MAYON

Conquering the Sisterhood of Fire and Ice: Hiking Japan’s Mt. Fuji and the Philippines’ Mt. Mayon

Mt. Mayon is located in Albay, Philippines, and more commonly known as the Mayon Volcano. Quite a lot smaller than Mt. Fuji, Mt. Mayon, it is only about 2,500 meters high but more difficult to climb. Being an active volcano, it’s necessary to take extra precautions and closely monitor advisories when attempting to hike Mt. Mayon.

The volcano’s hiking path consists of 4 camps: the base camp, camp 1, camp 2, and the crater of the volcano itself. The base camp can easily be accessed by car and from there, the trekking starts. It takes about two hours to get to camp 1 and another 2-3 hours to get to camp 2. What makes camp 2 special is its trademark gullies from a dried waterfall bed, as well as the lava paths. At camp 2, travelers are also rewarded with a magnificent view of the entire Legazpi City and the ocean.

Advancing beyond camp 2 is no longer advisable for beginners as it requires greater physical strength. It takes another 5-7 hours to get to the actual crater. For this reason, reaching the crater of Mt Mayon requires one night on the mountain, despite it not being as high as Mt Fuji.

Conquering the Sisterhood of Fire and Ice: Hiking Japan’s Mt. Fuji and the Philippines’ Mt. Mayon

Special precautions are needed on the final lap of the hike including the need for masks as the volcano emits fumes. For these reasons, it is recommended that those who want to attempt the crater climb do so with a guide. In the Philippines, guides do not cost a lot of money, but they can ensure hikers’ safety.

Some other things to keep in mind:

  • The months between February and May represent the best period to tackle the trails of Mt. Mayon. It’s not advisable to hike up the mountain during the rest of the year due to the frequency of heavy rains.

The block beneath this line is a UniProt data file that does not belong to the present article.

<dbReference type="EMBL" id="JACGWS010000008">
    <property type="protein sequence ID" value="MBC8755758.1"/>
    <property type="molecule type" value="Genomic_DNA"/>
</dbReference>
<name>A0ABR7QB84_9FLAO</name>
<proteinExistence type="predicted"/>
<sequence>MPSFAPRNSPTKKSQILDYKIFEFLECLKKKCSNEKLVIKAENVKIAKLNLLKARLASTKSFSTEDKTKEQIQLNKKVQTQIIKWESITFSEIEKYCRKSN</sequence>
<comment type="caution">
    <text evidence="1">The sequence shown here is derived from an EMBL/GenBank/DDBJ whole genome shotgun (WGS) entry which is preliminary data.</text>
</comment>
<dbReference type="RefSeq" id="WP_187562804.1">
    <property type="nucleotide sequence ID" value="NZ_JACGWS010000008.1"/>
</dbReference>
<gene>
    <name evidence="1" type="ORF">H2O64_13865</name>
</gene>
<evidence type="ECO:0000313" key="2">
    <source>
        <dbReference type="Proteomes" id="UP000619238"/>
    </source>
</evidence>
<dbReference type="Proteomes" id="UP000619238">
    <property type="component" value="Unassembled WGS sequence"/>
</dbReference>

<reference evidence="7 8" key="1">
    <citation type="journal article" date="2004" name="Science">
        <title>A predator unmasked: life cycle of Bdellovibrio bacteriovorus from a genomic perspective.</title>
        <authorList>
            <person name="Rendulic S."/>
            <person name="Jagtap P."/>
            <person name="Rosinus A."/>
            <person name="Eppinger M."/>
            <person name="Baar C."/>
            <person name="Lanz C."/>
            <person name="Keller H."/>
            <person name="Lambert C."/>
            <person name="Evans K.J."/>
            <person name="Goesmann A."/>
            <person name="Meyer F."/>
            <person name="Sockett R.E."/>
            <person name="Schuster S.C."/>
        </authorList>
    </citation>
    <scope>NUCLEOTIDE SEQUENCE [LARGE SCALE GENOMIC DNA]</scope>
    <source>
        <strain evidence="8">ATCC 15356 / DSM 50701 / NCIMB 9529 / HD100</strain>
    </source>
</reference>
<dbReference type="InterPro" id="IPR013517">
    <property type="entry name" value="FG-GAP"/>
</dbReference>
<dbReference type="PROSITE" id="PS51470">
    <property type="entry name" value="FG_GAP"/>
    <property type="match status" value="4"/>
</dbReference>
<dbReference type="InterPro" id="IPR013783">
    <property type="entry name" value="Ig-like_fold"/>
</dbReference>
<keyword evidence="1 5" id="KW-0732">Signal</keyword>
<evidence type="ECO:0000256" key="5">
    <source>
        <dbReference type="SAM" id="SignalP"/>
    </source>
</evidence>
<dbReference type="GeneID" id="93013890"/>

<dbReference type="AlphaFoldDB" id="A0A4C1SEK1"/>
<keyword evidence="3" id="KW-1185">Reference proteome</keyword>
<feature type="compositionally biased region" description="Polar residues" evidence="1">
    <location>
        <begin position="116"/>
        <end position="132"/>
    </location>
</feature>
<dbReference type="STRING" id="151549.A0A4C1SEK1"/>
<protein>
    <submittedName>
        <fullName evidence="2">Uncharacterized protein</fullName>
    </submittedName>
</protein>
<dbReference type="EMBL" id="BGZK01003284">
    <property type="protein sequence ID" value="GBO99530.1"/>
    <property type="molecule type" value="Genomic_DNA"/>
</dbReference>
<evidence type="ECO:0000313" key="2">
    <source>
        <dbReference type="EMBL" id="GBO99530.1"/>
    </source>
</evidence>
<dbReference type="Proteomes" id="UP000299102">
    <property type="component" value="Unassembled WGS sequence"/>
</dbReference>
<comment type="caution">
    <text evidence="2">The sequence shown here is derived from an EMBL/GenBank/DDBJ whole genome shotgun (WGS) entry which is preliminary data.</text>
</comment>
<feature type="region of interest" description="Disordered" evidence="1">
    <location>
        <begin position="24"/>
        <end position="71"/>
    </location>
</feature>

• The northwest slope is the safest trail to take. The Philippine Institute of Volcanology and Seismology (PHIVOLCS) has a research center there as well as a lodging called the Mayon Resthouse.
  • Since it is recommended to hike Mt. Mayon during the hot dry season, it’s best to wear rash guards and clothing that can protect the skin from the sun’s harmful rays.

As part of promoting tourism globally, officials of Albay and Fuefuki signed a pact in 2016 as part of a marketing strategy that formed a ‘sisterhood’ between Mt. Mayon and Mt. Fuji respectively. It allows resources and expertise to be shared to better promote responsible climbing and visits to these marvels.

Both volcanoes have their own charms making them icons of their countries, but keep in mind that these beauties are not for the weak and both require preparation and research prior to climbing. There are not many individuals who can claim that they’ve conquered the sisterhood of Fire and Ice – both Mt. Mayon and Mt. Fuji – but there are still many who want to try.


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Conquering the Sisterhood of Fire and Ice: Hiking Japan’s Mt. Fuji and the Philippines’ Mt. Mayon